1. The objectives are agility and ease of integration.
Today, the rationale for standardizing technology has evolved and pivoted horizontally. That is to say that the main concern is no longer at the level of business applications, but rather on cross-functional platforms that preserve a consistent experience across all points on the customer journey. Common integration standards are a critical aspect to support this strategy. Such standards are important because they make it faster and easier to “snap on” new tools that can benefit customers or “plug in” to external data sources or marketplaces.
Such an approach gives banks smoother and faster access to a wide range of new technologies and valuable data sources. It also promotes business agility by increasing the speed to deliver new products or channels and deliver new services to customers based on new technology and data.
2. Competition has always counted, but the competitors have changed.
Competitive factors used to play a secondary role in core platform modernization as geographic boundaries, economies of scale and regulatory moats provided banks with protection from competition. Those protections reduced the urgency of IT projects.
Today, those competitive barriers are quickly eroding. New and nontraditional competitors — ranging from FinTech startups to tech giants — are encroaching on banks’ established lines of business and attracting key segments of their customer bases. Convergence across financial services sectors has also raised the competitive stakes.
As a result, the need to differentiate is now a primary driver of tech innovation — and, therefore, of core platform modernization. Because the competition is different, banks must take a different approach and rethink the role of the core.
3. Goodbye monolithic platforms and “big-dig” implementations. Hello open platforms and smart integrations.
Yesterday, banks wanted the biggest and most fully featured software packages they could get. They were typically configured and customized to meet the internal needs of the business, aligning to existing product sets, functional processes and organizational boundaries whether that made sense from customers’ viewpoints. Big-dig implementations and rip-and-replace upgrades were the rule.
Today, banks should define their IT needs, including the optimal design of core structures, based on their product and customer growth strategies. They should avoid the trap of letting their existing cores determine which products can be developed and launched. That will give banks a range of options, from several cores within the same product line to multiple adjacent cores to offer unique product attributes, and in a way that eliminates the traditional silos within financial services.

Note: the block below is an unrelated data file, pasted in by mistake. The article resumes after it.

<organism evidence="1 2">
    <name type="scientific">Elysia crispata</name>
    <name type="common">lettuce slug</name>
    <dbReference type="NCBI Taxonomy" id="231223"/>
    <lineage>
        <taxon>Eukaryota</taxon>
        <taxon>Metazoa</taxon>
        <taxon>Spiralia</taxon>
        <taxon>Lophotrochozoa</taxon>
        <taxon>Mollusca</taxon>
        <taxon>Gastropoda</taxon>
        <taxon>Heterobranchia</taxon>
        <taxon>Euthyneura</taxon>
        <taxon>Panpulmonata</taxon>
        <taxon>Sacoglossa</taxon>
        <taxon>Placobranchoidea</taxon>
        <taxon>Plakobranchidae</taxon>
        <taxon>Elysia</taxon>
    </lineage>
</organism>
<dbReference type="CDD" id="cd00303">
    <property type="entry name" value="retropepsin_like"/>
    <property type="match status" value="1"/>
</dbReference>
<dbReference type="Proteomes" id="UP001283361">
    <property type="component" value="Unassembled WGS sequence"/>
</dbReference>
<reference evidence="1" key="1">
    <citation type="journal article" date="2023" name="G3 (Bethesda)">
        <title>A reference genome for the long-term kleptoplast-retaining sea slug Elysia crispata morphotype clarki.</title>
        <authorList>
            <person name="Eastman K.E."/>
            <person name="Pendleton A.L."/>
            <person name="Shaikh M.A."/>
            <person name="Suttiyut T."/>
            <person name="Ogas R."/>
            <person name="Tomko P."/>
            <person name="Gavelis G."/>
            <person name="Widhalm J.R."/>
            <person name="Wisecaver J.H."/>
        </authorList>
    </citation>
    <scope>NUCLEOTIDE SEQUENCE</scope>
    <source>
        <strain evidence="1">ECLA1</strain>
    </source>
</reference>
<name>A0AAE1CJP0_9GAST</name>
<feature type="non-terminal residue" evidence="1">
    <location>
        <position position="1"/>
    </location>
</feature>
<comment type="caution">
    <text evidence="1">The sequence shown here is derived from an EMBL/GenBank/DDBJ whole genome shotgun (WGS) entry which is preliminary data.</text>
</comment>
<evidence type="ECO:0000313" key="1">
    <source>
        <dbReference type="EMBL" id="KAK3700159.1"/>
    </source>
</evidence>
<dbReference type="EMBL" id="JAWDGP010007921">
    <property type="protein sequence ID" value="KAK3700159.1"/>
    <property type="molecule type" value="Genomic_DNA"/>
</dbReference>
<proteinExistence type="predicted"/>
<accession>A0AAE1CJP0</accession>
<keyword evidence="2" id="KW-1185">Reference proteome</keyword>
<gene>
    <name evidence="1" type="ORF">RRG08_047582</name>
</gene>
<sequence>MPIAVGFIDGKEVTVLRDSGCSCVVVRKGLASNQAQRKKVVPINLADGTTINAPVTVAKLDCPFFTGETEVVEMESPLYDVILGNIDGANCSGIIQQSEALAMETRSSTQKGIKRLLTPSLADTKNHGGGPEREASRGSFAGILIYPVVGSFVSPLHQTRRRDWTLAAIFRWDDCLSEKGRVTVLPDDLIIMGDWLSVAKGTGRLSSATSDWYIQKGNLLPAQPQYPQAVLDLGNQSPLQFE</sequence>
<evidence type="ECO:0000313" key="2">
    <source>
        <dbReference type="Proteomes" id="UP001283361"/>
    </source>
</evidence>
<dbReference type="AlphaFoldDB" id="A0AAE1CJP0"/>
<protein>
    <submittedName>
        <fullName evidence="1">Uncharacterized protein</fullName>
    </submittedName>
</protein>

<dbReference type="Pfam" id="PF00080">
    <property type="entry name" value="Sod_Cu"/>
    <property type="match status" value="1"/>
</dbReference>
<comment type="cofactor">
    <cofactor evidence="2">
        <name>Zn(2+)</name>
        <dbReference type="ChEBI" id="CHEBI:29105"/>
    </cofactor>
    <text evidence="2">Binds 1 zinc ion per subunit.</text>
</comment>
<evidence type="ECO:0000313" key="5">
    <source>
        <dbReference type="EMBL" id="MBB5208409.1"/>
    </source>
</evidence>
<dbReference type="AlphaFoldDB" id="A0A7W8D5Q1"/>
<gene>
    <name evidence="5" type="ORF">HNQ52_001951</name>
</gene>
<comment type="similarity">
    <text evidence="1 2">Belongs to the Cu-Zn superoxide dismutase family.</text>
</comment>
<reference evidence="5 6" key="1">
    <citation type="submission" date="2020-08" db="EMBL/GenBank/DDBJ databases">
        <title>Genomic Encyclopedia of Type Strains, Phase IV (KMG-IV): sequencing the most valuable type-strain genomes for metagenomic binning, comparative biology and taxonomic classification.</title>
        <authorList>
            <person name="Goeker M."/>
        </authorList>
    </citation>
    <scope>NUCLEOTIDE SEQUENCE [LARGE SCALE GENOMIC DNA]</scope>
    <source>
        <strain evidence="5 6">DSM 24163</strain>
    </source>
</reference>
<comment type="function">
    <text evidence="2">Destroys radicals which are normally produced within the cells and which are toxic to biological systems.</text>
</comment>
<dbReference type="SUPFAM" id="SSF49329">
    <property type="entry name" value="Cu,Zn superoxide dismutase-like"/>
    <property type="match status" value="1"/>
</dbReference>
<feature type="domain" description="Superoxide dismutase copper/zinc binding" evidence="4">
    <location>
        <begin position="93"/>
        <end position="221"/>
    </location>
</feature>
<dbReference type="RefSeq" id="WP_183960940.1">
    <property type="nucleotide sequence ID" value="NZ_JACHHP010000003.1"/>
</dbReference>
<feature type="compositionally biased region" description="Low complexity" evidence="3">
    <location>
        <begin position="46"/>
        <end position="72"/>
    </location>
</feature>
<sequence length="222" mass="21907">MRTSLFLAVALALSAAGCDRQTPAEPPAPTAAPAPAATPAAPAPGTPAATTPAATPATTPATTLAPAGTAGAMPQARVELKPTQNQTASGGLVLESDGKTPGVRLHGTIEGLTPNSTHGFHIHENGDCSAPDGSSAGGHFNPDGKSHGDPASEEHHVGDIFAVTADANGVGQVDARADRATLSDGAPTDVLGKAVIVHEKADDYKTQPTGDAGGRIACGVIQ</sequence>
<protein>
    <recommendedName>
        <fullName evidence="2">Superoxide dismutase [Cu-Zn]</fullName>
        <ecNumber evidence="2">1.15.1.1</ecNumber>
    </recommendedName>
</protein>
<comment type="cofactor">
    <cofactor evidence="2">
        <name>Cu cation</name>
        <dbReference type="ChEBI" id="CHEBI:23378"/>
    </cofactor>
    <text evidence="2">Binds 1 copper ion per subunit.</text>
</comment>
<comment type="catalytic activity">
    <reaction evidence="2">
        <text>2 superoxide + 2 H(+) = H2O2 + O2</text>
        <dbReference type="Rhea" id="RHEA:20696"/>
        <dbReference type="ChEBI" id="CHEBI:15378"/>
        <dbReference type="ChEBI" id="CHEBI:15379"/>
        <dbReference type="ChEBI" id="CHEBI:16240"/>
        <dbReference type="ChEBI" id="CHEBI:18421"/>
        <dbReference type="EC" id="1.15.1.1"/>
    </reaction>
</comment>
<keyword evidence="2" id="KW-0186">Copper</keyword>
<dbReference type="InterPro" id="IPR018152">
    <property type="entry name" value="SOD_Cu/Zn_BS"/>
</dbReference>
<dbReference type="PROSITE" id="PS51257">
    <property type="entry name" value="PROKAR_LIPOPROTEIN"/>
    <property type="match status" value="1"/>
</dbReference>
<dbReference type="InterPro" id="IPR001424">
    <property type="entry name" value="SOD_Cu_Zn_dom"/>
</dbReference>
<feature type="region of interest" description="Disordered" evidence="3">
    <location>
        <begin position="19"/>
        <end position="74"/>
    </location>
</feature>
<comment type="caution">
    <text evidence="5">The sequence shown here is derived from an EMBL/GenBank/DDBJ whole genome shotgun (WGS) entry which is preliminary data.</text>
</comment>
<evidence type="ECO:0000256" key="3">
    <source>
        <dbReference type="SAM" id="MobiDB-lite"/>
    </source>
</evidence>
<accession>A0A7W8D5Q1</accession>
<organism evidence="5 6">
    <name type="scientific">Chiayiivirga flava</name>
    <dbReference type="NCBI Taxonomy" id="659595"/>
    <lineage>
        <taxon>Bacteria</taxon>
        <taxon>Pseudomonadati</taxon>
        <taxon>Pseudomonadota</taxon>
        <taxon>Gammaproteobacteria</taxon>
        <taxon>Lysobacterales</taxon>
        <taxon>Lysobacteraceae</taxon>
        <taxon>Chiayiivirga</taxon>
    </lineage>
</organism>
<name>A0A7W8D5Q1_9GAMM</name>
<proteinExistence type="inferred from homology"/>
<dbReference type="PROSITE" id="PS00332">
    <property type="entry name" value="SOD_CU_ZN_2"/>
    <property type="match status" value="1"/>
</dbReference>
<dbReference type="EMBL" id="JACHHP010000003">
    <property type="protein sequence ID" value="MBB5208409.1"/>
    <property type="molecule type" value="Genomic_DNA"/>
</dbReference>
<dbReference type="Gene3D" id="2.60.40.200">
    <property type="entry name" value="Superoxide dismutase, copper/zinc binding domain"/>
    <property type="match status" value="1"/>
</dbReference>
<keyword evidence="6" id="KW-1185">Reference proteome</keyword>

The ideas should be to design core platforms to enable operational agility across the business and eliminate the constraints of legacy architectures centered on monolithic platforms. Smart integrations hold the key, no matter whether banks have individual cores supporting multiple products or individual products supported by multiple cores.
4. Flexibility is critical because new technologies typically need updated cores.
Today’s most powerful enabling technologies didn’t exist when most banks implemented their last core platforms. Many banks have been deploying artificial intelligence (AI) and cognitive services, and managing them in an ad hoc fashion or via targeted pilot programs. The use of native cloud technology has largely been pushed to lower-priority applications, traditional web applications and data platforms.
To generate maximum value from investments in these and other disruptive technologies, banks must learn to embed them across more parts of the business more efficiently. Deploying powerful technologies successfully requires thinking beyond boundaries to enable accessibility and scalability. They must also manage them more robustly as part of everyday IT operations and not as standalone science projects. A modernized core platform must be able to orchestrate all of these multiple powerful technologies, even as they become more powerful in the future.